Nearly a century ago, historian Sidney Perley identified the place in Salem, Mass., where 19 accused witches met their end in 1692; now, finally, confirmation. The Salem News reports that the seven scholars who compose the Gallows Hill Project have after a five-year effort definitively determined that Proctor's Ledge was where the executions took place. One of those scholars, Emerson Baker, writes in the Oxford University Press blog that the hangings had "broadly" been considered to have taken place on Gallows Hill, which comprises many acres. Perley had zeroed in on the Proctor's Ledge location near the hill's base, with the city in 1936 even dubbing a small part of the area there "Witch Memorial Land."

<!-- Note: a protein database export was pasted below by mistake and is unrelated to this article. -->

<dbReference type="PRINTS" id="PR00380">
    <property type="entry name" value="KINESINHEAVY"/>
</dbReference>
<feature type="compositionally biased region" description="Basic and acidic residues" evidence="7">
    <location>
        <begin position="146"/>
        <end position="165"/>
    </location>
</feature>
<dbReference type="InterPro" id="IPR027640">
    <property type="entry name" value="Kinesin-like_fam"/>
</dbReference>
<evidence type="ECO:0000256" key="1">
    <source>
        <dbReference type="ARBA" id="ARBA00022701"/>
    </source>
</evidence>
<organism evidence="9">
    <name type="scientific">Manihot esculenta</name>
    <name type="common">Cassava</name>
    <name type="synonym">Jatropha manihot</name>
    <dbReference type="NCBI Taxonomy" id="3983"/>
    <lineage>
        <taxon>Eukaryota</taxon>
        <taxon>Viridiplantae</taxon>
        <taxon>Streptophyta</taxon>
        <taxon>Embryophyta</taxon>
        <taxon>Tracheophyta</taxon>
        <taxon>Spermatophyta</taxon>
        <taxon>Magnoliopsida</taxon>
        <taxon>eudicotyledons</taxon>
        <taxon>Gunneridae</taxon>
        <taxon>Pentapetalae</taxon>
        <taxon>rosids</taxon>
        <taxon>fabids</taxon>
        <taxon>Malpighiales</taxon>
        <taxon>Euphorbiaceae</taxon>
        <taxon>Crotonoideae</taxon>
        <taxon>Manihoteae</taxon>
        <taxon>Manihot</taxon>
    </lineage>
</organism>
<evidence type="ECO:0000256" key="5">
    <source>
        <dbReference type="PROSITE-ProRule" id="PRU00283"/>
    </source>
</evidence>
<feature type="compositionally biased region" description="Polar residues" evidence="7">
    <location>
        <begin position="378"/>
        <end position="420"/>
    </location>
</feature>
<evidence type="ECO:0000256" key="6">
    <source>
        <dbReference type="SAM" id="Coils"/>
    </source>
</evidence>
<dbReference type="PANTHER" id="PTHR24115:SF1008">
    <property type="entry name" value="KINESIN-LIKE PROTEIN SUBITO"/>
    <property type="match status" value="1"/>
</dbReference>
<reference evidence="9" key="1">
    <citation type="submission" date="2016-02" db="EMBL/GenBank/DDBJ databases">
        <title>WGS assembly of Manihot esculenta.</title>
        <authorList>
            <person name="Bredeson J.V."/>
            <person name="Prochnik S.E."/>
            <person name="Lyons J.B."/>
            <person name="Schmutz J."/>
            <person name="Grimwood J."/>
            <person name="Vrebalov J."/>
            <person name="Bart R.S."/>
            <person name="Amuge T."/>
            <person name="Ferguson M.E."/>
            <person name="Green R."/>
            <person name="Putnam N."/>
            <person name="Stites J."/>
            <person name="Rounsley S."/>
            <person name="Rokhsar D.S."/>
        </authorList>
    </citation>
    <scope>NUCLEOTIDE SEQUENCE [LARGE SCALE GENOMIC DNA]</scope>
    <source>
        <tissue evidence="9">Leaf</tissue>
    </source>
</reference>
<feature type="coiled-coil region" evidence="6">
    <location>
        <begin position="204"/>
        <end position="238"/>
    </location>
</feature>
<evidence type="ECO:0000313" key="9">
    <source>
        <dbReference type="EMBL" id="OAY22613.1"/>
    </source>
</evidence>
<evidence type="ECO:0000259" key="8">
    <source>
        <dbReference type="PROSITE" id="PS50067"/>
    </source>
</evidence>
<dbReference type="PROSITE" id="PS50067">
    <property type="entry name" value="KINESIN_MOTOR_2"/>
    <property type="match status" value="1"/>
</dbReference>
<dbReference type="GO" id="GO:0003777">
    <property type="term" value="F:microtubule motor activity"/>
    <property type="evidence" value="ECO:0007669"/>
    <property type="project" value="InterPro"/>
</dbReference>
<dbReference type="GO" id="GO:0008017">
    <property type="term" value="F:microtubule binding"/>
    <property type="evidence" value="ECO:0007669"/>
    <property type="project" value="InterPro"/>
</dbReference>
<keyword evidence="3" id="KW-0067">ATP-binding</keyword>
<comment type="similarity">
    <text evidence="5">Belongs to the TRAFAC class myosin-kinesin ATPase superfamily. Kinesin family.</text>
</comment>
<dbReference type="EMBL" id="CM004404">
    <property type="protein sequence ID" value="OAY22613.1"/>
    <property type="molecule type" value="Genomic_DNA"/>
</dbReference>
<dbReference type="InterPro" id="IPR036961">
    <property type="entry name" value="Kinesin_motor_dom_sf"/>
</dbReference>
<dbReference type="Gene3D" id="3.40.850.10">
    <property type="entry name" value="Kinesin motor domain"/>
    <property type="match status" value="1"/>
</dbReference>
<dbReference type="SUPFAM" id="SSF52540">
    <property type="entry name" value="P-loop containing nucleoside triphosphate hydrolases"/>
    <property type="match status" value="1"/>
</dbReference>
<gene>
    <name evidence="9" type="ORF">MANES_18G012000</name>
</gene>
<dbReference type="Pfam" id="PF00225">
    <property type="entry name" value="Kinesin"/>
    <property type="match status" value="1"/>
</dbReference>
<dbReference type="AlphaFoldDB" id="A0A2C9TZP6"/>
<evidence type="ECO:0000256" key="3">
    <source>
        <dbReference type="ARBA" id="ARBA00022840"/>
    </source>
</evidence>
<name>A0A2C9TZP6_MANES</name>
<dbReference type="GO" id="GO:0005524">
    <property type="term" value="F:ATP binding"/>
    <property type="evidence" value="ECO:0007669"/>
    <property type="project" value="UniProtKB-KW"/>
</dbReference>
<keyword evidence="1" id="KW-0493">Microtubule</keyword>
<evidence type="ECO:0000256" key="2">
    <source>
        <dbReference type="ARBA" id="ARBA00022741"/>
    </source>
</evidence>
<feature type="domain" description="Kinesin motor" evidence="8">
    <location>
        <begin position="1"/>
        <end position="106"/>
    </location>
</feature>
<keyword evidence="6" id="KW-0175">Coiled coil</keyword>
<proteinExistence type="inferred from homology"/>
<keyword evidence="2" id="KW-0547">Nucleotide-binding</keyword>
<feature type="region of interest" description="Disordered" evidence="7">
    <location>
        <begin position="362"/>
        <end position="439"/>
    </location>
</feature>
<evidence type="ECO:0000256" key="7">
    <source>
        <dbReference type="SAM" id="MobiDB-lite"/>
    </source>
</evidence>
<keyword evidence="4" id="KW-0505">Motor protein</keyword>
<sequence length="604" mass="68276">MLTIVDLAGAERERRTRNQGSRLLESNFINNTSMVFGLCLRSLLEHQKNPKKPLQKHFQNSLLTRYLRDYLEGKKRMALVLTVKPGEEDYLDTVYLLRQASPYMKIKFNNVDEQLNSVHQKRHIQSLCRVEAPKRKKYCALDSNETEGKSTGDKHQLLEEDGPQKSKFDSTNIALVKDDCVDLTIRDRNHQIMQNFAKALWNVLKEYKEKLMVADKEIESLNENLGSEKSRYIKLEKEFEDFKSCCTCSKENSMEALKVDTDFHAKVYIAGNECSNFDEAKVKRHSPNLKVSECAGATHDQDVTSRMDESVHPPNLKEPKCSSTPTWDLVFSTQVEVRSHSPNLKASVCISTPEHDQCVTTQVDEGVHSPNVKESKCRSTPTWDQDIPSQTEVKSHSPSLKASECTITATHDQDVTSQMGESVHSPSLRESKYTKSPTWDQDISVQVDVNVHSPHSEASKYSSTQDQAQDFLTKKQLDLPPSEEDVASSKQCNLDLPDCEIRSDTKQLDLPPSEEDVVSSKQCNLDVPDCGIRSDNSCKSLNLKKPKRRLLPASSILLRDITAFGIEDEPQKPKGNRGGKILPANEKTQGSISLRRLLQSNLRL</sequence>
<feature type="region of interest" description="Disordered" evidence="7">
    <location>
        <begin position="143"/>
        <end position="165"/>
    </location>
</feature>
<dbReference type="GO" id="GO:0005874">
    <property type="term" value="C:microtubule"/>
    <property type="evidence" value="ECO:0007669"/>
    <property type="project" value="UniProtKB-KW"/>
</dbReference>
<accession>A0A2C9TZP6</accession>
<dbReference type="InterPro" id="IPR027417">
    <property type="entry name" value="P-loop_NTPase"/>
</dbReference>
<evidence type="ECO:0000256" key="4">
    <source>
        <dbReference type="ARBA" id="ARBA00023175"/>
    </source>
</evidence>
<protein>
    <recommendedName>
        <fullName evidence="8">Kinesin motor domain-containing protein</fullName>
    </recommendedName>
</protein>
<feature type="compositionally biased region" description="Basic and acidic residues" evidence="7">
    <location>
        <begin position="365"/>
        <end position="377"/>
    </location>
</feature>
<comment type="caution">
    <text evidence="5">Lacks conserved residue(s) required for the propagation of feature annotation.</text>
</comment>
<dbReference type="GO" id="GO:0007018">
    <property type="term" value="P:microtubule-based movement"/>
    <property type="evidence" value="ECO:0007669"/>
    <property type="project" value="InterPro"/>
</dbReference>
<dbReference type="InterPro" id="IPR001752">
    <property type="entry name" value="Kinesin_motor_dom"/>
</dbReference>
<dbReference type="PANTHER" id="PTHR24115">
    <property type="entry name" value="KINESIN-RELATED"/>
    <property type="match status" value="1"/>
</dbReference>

But Baker explains that land went unmarked, and the belief that the hill's summit was the infamous spot returned. Though there is a dearth of eyewitness accounts of the hangings, one big clue came via the witch trials court record dated Aug. 19 of that fateful year. Accused witch Rebecca Eames traveled to the court via the Boston Road; when asked whether she'd passed an execution that morning, she answered that she saw some "folks" there while at the "house below the hill," which the scholars ultimately identified as one of a few homes on Boston Street. A " view-shed analysis" revealed it was possible to plainly see the top of Proctor's Ledge, but not the top of Gallows Hill, from this location. Today the wooded area overlooks a Walgreens, notes the Boston Globe, which adds the city plans to mark the location with a "modest" memorial. (A modern-day Salem witch saw her prediction come true in court in October.)